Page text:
A long history of medical satire

Dara O’Briain is one of my favourite comedians and he frequently deals with science issues in his stand up routines. A mathematics and theoretical physics graduate, he is also the host of the BBC programmes Dara O’Briain’s Science Club and School of Hard Sums. These programmes educate viewers about maths, physics, chemistry and biology through a series of silly brainteasers and conundrums. As comedy shows they try to change the way that people think about science by making them laugh.

However, taking a light-hearted look at scientific ideas is not new and historical examples of cartoons and caricatures making fun of bad science abound. In particular, medical practitioners viewed as quack doctors – like Dara’s homeopaths – have long been a target of satirists. To read about the various ways that medical practitioners have been lampooned throughout history, check out this amusing post by Dr Mark Bryant.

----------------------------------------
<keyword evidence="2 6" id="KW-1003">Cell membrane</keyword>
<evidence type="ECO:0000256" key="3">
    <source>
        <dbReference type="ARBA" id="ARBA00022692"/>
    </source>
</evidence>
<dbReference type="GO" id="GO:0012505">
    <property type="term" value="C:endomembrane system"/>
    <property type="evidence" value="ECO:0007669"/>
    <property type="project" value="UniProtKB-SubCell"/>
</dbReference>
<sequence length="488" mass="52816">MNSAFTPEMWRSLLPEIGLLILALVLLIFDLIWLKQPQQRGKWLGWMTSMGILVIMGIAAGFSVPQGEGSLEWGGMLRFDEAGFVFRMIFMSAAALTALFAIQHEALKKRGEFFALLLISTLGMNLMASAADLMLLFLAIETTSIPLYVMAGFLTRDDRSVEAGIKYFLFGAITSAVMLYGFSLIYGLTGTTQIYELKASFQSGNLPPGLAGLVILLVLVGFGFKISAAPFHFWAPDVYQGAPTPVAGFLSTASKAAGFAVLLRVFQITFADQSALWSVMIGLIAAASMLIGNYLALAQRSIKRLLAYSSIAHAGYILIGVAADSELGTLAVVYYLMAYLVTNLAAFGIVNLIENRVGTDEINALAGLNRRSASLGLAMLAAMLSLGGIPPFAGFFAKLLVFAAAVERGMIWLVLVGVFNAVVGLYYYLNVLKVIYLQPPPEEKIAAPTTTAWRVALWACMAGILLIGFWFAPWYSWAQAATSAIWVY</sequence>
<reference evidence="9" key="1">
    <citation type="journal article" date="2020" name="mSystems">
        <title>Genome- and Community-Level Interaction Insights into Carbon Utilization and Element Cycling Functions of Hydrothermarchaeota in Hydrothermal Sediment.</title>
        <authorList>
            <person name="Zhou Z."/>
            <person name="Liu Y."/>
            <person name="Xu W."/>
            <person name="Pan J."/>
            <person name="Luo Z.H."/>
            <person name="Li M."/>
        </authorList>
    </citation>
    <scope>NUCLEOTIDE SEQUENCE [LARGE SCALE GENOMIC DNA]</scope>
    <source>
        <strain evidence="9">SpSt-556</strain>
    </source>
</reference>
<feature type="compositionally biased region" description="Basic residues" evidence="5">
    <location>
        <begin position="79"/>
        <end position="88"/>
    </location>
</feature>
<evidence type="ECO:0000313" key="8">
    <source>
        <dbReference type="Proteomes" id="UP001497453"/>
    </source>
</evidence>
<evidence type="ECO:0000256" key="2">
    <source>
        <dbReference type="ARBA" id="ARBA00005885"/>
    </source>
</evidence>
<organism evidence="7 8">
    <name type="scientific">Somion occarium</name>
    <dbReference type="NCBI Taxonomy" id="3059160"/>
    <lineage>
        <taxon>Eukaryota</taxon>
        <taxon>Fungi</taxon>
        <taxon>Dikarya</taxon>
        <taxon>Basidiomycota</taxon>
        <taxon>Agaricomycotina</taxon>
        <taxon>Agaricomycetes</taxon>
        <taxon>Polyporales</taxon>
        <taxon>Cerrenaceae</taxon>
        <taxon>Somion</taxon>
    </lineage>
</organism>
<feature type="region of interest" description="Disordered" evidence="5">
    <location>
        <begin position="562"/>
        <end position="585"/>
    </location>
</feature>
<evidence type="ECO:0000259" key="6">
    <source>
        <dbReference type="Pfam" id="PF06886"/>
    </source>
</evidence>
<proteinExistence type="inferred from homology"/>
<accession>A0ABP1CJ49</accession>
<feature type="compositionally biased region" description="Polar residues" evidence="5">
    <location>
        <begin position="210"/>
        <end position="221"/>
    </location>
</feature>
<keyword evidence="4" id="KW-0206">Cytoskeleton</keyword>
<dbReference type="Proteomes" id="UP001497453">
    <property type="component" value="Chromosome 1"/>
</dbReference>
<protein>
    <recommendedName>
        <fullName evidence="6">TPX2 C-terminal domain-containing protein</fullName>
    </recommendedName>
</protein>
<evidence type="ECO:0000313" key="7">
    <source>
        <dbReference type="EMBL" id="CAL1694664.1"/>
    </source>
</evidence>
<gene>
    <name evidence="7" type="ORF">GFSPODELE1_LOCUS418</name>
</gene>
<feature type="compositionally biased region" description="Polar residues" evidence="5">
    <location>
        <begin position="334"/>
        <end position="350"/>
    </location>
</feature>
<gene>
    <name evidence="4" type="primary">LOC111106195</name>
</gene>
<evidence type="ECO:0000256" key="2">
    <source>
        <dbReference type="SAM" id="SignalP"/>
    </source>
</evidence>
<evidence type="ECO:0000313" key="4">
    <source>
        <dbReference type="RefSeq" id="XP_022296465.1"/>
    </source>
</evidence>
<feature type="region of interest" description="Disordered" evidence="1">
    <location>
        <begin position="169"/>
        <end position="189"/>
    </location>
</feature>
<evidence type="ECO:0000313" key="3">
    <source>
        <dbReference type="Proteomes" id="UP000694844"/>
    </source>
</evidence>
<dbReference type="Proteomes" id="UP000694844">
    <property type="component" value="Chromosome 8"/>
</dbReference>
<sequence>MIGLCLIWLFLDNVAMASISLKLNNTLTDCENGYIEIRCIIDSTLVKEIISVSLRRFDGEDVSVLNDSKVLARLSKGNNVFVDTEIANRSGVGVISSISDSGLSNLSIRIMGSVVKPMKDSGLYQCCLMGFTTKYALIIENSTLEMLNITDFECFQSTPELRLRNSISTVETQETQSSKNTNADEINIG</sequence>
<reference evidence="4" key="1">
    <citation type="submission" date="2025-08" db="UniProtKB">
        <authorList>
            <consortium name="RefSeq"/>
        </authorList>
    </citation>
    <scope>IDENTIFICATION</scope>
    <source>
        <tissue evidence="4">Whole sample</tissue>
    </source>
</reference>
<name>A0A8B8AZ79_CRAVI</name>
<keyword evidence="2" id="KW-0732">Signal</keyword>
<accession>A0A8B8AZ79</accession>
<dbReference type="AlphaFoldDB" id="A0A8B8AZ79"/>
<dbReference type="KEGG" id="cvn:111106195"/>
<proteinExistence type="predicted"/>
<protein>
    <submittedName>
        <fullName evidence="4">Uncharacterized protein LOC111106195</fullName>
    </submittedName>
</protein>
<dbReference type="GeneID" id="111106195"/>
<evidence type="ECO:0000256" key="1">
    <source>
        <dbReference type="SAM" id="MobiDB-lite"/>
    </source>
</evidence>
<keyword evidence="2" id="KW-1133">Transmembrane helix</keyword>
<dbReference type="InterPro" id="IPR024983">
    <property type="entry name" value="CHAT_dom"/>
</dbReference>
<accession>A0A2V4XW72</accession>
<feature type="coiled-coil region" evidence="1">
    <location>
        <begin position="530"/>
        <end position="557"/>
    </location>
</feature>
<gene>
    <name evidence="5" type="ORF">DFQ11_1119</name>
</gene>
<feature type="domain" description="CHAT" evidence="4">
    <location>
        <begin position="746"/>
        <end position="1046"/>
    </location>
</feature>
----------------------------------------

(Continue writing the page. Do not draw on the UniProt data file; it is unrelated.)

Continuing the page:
Tweets from scientists of the past

Most science communicators agree that Twitter can be a great way to share science news. But have you ever wondered what your feed would look like if Twitter had been around at the time of great scientific discoveries throughout history? Here is an amusing post by Dean Burnett of the Guardian about what scientists from the past would have shared on their social media platforms. If you’d like to read more, there is a follow up article here.